Mexico City, Mexico — Mining giant Grupo Mexico has announced a $2.3 billion USD expansion to their existing smelter capacity in Sonora along with a $815 million USD investment for new power lines in Baja California.
In total, the company plans to invest $3.1 billion USD for the refining of metals in Sonora and electrical infrastructure for a key mine in the Baja California peninsula, said Xavier García de Quevedo, executive vice president of the company.
García de Quevedo explained that the company will also allocate almost $9 billion USD in investments until 2027, including the $2.8 billion previously announced for its El Arco copper mine, which would anchor the energy sector in Baja California.
The rest will be distributed in additional infrastructure, two other mines and new zinc refining capacity.
García de Quevedo downplayed suggestions that political risk could derail investment plans by the world’s fifth-largest copper producer. While the administration of President Andrés Manuel López Obrador has shown mixed support for mining, Grupo México’s executive vice president said the plans of the mining, rail and energy company have been discussed with senior government officials.
“This is something that the government is already well aware of,” he said in an interview with Reuters, noting that the projects require permits but not new mining concessions. “We are all confident that we could have authorization soon.”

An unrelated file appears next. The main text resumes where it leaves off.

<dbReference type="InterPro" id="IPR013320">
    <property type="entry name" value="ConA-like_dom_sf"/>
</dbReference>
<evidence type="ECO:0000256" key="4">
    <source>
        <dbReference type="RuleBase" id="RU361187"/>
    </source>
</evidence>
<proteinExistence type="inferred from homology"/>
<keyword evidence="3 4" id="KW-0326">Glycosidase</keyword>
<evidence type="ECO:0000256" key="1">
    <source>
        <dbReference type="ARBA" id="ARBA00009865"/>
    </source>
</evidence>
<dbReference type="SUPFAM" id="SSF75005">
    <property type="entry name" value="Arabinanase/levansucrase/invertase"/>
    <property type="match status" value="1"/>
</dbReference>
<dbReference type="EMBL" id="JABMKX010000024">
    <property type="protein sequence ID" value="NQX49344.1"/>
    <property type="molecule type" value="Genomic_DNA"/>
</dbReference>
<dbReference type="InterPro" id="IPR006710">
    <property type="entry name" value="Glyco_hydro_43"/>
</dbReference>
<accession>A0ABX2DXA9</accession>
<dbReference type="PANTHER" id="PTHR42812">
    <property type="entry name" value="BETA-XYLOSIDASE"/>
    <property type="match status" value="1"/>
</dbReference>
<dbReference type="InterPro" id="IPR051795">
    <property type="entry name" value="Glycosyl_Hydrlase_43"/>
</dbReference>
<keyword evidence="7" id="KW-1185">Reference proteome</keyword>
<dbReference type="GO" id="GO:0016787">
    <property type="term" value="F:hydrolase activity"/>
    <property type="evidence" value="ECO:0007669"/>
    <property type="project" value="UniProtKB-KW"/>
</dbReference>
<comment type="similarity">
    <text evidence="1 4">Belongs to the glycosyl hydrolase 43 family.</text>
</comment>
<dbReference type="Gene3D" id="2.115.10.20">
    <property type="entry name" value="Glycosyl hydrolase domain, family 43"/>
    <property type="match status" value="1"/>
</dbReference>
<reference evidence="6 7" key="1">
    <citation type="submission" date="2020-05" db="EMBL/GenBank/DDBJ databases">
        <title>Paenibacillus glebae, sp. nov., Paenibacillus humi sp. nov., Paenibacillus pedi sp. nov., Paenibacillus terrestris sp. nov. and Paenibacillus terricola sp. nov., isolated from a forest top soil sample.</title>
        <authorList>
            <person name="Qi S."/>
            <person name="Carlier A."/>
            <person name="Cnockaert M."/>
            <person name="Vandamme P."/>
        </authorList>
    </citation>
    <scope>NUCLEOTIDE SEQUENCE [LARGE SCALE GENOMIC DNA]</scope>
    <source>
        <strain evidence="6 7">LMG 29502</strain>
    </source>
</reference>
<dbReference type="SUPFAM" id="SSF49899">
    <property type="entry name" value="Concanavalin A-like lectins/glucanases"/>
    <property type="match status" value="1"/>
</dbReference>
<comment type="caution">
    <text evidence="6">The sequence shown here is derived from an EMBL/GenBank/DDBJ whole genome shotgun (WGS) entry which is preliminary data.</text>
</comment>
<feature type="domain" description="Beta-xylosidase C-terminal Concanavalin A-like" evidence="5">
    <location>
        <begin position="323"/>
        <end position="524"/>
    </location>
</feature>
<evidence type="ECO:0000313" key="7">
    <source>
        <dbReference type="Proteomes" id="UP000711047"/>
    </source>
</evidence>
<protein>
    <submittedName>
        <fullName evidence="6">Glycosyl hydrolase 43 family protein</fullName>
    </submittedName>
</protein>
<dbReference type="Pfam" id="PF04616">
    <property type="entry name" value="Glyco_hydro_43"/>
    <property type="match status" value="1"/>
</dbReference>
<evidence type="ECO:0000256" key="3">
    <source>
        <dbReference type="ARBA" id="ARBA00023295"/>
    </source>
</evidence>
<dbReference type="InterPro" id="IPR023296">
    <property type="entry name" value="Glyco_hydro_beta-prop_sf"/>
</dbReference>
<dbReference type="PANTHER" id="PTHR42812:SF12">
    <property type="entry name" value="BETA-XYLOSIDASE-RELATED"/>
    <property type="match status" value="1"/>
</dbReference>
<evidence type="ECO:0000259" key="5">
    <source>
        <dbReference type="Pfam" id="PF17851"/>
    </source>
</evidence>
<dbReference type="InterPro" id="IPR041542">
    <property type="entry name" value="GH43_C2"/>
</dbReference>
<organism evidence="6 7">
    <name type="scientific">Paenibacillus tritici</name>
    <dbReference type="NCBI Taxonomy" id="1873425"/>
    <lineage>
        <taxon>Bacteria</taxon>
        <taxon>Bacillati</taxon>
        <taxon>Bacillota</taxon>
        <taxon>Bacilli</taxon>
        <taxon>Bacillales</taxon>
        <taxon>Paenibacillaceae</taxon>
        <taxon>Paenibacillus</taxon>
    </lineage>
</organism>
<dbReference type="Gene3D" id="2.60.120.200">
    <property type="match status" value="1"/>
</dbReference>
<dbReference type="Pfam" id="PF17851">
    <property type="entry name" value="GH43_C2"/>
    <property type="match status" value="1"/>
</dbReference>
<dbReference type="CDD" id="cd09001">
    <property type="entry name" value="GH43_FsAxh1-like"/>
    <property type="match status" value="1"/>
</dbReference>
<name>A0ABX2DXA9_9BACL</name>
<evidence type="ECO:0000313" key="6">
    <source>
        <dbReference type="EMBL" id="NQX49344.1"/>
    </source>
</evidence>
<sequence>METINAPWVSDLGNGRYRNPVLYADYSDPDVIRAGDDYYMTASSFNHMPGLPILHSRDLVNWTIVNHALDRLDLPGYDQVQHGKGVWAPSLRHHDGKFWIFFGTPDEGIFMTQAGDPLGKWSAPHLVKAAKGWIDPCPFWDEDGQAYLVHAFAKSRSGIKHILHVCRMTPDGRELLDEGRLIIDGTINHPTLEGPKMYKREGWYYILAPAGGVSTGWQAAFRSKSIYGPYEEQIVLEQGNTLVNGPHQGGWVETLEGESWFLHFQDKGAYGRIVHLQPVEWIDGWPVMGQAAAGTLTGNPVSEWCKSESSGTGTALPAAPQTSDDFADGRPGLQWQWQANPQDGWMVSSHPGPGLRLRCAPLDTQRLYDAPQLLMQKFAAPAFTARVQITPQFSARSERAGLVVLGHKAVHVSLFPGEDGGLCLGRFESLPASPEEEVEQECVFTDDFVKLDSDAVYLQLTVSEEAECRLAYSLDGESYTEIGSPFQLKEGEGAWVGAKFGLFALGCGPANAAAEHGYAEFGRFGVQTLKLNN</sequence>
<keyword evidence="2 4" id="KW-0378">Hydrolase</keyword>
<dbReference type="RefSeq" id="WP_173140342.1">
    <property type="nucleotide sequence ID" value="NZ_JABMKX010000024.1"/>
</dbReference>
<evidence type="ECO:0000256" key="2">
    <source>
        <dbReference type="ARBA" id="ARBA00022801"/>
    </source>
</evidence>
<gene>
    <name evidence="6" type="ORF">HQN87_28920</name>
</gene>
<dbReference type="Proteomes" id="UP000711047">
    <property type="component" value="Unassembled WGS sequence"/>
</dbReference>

The energy plans in Baja California would benefit El Arco as well as domestic and commercial energy users in a region that includes the tourist center of Los Cabos, he added.
“The great potential that Baja California has cannot be developed if it is not with electricity,” he said, stating that electricity rates there are around three times higher than the national average.
The proposed power infrastructure includes a 500-kilometer-long transmission line that will run north-south along the southern half of the peninsula. García de Quevedo declined to specify from where the power would originate.
López Obrador considered mining an essential sector last year amid restrictions related to the COVID-19 pandemic and has been widely criticized by the industry for its slowness in granting permits and approvals, which has been attributed to cuts in the Ministry of the Environment, as well as a policy of no new concessions.
Grupo Mexico won a contract together with Spain’s Acciona to build a section of the Mayan Train, one of President López Obrador’s priorities.